• Next, build the rail system. Into the two thinner tubes we’re going to put a skewer (or straw, popsicle stick) through about a half inch from the top.
  • Now take each of your thin tubes and place them, rail-end first, into the tubes with slots cut in them, then carefully tape the end opening without taping the tubes together. The idea is that the inner tube will slide along the track without falling through. This may take some trial and error.
  • Don’t forget to decorate! This whole process allows you to bring your creative thinking into play as you work through building your robot. Remember, designing something from scratch is an iterative process, meaning you might need to rethink and rework things more than once before they are finalized, and that’s okay. Try not to get discouraged. The more we try then more we learn, and the more fun we can have!

How to adjust for younger and older learners

For younger learners, focus on making a cool looking robot, even if it doesn’t have moving parts. Challenge young children to include at least one moveable part like an arm or the head. Even spinning buttons on the sides or chest would be fun!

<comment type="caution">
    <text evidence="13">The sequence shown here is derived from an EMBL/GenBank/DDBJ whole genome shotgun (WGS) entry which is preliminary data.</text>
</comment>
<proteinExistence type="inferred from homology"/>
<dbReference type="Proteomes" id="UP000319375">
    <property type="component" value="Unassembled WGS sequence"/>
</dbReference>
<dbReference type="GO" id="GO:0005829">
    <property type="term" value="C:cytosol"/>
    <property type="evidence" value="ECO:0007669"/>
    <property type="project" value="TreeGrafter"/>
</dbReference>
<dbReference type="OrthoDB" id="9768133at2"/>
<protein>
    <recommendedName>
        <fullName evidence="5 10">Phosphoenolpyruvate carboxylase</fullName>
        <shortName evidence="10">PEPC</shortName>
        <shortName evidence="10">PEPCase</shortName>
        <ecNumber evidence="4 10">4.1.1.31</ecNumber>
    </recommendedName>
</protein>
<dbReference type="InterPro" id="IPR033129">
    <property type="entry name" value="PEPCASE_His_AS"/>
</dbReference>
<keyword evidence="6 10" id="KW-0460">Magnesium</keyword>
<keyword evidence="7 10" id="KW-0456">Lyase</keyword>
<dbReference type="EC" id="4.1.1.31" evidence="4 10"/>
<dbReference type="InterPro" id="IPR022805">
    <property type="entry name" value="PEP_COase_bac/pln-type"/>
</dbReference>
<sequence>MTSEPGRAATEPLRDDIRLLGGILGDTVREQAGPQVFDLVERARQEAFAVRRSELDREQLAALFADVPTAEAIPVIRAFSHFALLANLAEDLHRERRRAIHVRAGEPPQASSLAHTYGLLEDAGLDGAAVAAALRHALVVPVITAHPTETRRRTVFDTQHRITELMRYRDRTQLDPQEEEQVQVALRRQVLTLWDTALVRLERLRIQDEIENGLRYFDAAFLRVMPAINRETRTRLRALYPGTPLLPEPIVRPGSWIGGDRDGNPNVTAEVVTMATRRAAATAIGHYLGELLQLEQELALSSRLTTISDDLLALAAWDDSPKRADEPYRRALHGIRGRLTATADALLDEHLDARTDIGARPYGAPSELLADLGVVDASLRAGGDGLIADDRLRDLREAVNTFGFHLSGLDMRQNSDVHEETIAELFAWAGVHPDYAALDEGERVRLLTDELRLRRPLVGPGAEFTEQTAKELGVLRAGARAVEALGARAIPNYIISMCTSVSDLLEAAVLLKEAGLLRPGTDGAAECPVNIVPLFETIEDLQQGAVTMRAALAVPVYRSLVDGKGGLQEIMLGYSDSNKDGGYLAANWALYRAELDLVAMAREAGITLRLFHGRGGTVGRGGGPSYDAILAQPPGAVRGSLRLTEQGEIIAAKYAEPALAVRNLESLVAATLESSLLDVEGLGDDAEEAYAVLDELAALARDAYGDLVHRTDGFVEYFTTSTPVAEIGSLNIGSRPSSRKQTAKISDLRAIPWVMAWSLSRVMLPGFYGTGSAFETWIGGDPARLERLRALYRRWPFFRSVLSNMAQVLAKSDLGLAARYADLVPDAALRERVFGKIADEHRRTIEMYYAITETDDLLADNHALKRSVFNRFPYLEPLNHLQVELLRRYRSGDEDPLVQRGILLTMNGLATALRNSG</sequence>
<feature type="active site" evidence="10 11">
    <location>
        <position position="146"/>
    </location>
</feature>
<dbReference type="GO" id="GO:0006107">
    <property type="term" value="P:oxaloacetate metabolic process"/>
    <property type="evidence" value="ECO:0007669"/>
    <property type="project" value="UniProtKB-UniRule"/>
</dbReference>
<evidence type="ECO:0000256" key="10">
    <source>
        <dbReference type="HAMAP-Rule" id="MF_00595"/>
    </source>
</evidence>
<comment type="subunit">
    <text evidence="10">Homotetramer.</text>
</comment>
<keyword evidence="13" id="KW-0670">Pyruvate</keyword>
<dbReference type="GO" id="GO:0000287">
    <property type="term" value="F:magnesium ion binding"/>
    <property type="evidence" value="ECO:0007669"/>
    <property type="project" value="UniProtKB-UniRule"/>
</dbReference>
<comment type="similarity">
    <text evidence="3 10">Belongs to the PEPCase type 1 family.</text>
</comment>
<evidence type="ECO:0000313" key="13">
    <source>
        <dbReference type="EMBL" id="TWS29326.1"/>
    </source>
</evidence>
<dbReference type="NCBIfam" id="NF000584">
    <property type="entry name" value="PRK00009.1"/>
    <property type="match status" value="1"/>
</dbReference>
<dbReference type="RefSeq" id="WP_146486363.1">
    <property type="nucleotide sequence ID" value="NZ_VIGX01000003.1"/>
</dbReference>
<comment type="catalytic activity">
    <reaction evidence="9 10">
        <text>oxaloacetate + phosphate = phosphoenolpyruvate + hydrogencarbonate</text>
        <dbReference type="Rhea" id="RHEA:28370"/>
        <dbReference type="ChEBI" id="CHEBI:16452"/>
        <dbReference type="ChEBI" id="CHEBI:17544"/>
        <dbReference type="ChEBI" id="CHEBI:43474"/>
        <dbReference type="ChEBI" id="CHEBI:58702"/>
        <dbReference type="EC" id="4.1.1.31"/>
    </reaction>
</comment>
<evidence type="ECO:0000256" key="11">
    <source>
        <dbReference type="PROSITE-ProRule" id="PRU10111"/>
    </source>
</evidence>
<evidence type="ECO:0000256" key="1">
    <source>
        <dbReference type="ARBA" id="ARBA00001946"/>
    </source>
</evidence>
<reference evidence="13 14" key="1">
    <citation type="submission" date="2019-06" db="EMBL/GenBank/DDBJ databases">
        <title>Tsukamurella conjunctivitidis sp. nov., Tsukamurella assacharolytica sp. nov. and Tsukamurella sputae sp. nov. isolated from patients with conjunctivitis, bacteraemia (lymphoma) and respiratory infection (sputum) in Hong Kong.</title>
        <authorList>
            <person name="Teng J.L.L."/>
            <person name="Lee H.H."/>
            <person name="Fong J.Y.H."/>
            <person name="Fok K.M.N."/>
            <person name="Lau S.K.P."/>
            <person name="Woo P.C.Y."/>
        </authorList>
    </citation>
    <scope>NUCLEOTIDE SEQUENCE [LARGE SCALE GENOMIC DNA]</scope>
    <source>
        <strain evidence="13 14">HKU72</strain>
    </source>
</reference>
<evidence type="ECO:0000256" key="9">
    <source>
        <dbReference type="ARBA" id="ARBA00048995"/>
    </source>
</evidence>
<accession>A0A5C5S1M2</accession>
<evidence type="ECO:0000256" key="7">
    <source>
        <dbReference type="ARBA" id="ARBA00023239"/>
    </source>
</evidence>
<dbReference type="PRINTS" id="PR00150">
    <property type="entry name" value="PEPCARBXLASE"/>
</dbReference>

For older learners, see if you can find some old toys or computers and open them up (with adult supervision and proper tools) to find anything that could either add a cool look to your robot, or, if the part works, have a light-up LED or motorized component to your robot. LED stands for Light Emitting Diode, and these have anode (+) and cathode (-) leads that must be connected to a power source to light up, usually around 2-3 volts, so a coin battery would do the trick. DC motors have a spinning axel end, so anything affixed to this end will spin when attached to power. This instructables project page touches a bit on toy take apart safety and general tips.

Finally, here are some building-with-cardboard techniques that you may find helpful:

© Exploratorium,

Thinker Space Design Guide: